Gift: A writer’s space

Gift: A writer’s space

Heather Tucker

In my family, gifts, for all occasions, were organized by Mom. But once, only once that I can remember, my father gave me a gift. Just from him to me. A desk. A writer’s desk. I loved it. I cherished it. I lost it.

 

Twelve years ago, when I started writing my husband gave me his office, a little 8X10 ft space that inspires and focuses me.
When I started writing 12 years ago, my husband gave me his office, an 8X10 ft space that inspires and focuses me.

First, let me tell you about the desk. “One of the most celebrated artists of the 20th century” (a biographer’s words, not mine) owned this desk. It was given to my dad because he was one of the most helpful people of the 20th century (my words).

Cubbyholes, secret compartments and the marvelous contents of its drawers—skeleton keys, strange coins, mysterious photographs, war ribbons and the clincher, a silk robe, sheer as a summer scarf—had me convinced the desk’s previous owner was Nancy Drew.

Heather at five
Heather at five

Growing up, we (the desk and I) spent a lot of time together in the attic. A blissful escape from the bickering chaos downstairs. Beneath that desk, I was an explorer, an archaeologist, a Jewish girl… Sitting at it, I was a teacher, a president, an inventor…

Colour and whimsy are like espresso for this writer. Does anyone know the best way to hang pictures on the ceiling?
Colour and whimsy are like espresso for this writer. Anyone know the best way to hang pictures on the ceiling?

 

May 1979, my dad backed his truck into my driveway. Under a stained tarp was the desk. Piece by piece, he brought it in, reassembling it in my tiny house. The surfaces were newly sanded. Once sticky drawers opened with ease. The roll-top slid in its track (something it hadn’t done since a certain Sea Hunt misadventure.)

My dad said, “Um… a wedding present.” The desk said, All those years when you felt invisible, he saw you and he thinks you’re special.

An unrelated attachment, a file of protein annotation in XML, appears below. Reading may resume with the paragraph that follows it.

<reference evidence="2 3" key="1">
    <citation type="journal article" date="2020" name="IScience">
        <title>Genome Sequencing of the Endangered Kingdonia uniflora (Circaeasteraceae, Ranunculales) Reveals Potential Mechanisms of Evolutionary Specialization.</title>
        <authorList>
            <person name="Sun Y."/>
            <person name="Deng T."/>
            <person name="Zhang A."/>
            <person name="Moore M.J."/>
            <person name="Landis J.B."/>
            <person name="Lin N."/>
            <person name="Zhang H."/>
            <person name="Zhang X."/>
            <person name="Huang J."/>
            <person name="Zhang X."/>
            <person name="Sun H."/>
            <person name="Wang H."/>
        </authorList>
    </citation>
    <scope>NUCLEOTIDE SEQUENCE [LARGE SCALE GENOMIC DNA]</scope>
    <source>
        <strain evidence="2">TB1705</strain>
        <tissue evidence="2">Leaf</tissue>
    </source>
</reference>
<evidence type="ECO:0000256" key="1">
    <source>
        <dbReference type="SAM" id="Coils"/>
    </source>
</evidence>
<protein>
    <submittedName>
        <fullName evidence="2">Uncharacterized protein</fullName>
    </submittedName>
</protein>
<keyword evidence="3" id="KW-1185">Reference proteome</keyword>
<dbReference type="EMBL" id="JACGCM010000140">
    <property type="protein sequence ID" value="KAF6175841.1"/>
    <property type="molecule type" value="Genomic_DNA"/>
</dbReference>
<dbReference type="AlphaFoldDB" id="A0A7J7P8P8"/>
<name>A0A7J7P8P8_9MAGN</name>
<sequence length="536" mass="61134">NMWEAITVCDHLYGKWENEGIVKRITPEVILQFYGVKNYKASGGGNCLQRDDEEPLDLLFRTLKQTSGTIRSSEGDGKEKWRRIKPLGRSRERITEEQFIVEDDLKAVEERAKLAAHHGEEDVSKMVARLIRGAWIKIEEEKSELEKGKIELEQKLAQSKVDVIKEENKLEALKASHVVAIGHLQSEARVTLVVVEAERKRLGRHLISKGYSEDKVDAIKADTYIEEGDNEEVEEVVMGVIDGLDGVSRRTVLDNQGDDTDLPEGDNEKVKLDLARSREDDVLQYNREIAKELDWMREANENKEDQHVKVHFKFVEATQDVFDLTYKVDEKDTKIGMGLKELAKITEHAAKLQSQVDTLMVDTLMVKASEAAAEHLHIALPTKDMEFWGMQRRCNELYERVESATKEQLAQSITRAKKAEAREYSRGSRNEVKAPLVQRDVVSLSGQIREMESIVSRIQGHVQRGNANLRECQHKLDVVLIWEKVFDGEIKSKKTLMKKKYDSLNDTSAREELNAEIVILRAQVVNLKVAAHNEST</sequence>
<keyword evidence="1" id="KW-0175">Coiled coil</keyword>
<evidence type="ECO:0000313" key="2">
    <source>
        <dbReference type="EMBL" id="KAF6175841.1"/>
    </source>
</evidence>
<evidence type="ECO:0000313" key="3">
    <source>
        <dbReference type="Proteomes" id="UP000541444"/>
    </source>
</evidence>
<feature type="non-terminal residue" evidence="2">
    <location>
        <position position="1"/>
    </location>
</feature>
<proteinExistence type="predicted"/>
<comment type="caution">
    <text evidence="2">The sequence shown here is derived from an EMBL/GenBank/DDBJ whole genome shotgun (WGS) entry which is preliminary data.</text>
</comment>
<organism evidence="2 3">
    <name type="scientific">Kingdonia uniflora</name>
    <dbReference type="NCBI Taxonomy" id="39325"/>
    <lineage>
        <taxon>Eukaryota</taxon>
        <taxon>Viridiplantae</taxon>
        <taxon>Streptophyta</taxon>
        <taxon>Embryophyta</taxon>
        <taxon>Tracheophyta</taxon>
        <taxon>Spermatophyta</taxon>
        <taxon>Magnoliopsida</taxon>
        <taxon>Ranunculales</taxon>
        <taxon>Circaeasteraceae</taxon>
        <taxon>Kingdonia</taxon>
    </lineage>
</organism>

Two years later, a chair, a single boot and dust occupied the space where the desk had been. So, you wonder, how does one lose such a precious thing? Fire? Flood? A muscled thief? Nope. A toxic tangle of family dynamics, as layered and complex as a soap opera. Details of The Mysterious Case of the Missing Desk, I will leave to your imagination.

~ Oh, the things I've picked from imaginary pockets!
~ Oh, the things I’ve picked from imaginary pockets!

The subjective experience, I’ve left with a few therapists. But, I have to admit, the storyteller in me delights in the whole shimmery shitty thing. Why? Because the bitter-sweetness of it seasons my writing. For the writer, every experience, the divine and hellish, horrors and hallelujahs are a gift.

A few years back, I was introduced at a conference as an expert in grief and loss. I know, right? Kind of a crappy field to be deemed an expert.

At that time in my life I was transitioning from nursing to writing, seeing life less through the clinician’s lens and more through a writer’s eye. My presentation was on resilience and I began by saying that, happily, I saw myself as more of an expert on redeeming grief and loss. That’s what a writer can do, isn’t it? Detangle and reweave hopeless messes into hero tales.

bdt_2016-12-06-16-43-07_0091-on1-2-2-resizedSomeone I loved once gave me

a box full of darkness.

It took me years to understand

that this, too, was a gift. 

(The Uses of Sorrow, Thirst by Mary Oliver.)

I love Mary Oliver’s poetry. Admittedly, a box full of ‘dark chocolates’ would be nicer, but it just doesn’t have quite the delicious possibilities for the writer as a box…of darkness.

I face this wall when I work on my laptop. It both delights and organizes me.
I face this wall when I work on my laptop. It both delights and organizes me.

Don’t get me wrong, I’m not a fan of receiving big boxes of poop, but I do see the fertilizer in it. If I open it up and use it, I might grow an idea, or a story or something as big as hope. I’ve never met a loss that didn’t have a treasure inside for a writer.

I walk. Preferably in the woods or by water. For me it’s more effective than Prozac or alcohol. And I’m a collector of feathers and stones, shells and sticks… I fill my pockets, bring them home and add them to the shelves in my office.